Hubbub’s plastic free lunch campaign

UK employees spend £13.6bn on takeaway lunches and Hubbub has discovered that this habit is generating 10.7bn items of packaging waste much of which isn’t recycled or recyclable.

Working in partnership with Aviva, BT, AXA Insurance and the Environment Agency, and part of the #FoodSavvy campaign run in partnership with Norfolk and Suffolk Councils, Hubbub has been investigating how these habits might be changed, cutting plastic use, with more healthy eating and saving money.

Hubbub recruited 50 employees from the four participating organisations inviting them to join a #FoodSavvy Lunch Club, challenging them to change their lunchtime eating habits for a month using a series of proven behaviour change techniques to encourage employees to make the change.

People are more likely to make a long-term change if they are part of a mutually supportive group, and the lunch club encouraged people to share ideas and experiences. Change is also more likely to occur if people can make easy alterations to daily habits. To help this happen Hubbub created a month-long meal plan. Three weeks of recipes were offered built around using leftovers and buying versatile ingredients. The fourth week was left empty so that participants could experiment with their new found knowledge and skills. To support the meal planning a FoodSavvy savings guide provided tips on reducing food waste and alternative options for single-use plastic was created.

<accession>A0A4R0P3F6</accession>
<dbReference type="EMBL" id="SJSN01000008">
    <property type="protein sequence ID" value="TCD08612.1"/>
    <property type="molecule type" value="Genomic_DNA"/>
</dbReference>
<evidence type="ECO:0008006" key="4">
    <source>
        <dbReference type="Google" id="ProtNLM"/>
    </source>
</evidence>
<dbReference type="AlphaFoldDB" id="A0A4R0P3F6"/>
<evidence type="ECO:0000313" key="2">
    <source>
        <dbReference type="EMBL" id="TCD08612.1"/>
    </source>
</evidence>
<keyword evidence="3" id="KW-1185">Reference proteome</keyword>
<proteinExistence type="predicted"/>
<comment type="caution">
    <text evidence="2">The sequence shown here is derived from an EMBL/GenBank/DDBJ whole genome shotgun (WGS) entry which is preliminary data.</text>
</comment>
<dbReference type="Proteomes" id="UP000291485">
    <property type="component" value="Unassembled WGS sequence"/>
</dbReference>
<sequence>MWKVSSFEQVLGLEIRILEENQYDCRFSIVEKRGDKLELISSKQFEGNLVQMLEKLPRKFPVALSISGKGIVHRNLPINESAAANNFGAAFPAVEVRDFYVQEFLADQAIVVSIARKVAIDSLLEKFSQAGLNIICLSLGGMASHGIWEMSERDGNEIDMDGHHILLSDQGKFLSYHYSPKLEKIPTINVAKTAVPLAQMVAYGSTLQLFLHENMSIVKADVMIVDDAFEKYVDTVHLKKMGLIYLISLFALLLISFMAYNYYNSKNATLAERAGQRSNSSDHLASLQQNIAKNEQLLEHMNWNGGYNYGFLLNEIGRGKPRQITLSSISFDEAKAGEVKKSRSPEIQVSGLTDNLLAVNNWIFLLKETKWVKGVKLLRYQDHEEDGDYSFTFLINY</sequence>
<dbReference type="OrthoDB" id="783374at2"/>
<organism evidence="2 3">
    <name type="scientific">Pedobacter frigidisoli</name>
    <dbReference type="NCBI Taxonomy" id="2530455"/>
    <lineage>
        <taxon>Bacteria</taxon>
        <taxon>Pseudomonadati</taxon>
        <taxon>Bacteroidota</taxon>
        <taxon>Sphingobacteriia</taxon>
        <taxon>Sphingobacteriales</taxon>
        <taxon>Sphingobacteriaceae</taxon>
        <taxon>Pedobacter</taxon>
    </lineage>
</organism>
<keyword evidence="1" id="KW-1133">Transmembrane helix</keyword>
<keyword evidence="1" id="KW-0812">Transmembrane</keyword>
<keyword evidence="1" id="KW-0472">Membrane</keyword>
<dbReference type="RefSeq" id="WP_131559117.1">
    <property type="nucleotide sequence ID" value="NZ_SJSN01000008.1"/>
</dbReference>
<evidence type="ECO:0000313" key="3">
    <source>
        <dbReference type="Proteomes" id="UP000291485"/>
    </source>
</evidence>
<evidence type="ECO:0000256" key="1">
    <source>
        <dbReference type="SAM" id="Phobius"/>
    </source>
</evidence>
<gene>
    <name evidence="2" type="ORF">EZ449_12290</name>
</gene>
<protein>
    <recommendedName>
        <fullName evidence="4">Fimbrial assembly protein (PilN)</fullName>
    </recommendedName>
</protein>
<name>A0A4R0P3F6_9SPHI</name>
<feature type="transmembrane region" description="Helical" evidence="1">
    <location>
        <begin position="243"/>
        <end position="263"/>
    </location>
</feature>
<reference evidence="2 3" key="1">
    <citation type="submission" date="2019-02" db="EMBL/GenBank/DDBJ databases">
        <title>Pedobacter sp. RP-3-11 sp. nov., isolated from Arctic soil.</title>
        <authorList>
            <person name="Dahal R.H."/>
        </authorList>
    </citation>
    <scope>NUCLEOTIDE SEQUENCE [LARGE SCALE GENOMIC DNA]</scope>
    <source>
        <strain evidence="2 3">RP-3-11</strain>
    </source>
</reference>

Previous Hubbub research had shown that a lack of skills hinders from people changing eating habits preferring to stick to the tried and tested. To overcome this barrier lunchtime cooking demonstrations at the different workplaces were provided. These demonstrated how to cook one of the recipes from the meal plan and shared ideas for creating healthier, cheaper lunches with less packaging. Incentives to change were provided with local shops piloting a’ bring your own’ Tupperware scheme with discounts being offered for people who participated.

Results of this small-scale trial have proved highly encouraging. The majority of people wanted to participate because of a concern about plastic pollution followed by a desire to cut food waste. By the end of the month, participants had reduced their use of plastic and the amount of food waste by over a half.

Hubbub is now inviting other businesses and employees to take part. Business can register their interest via

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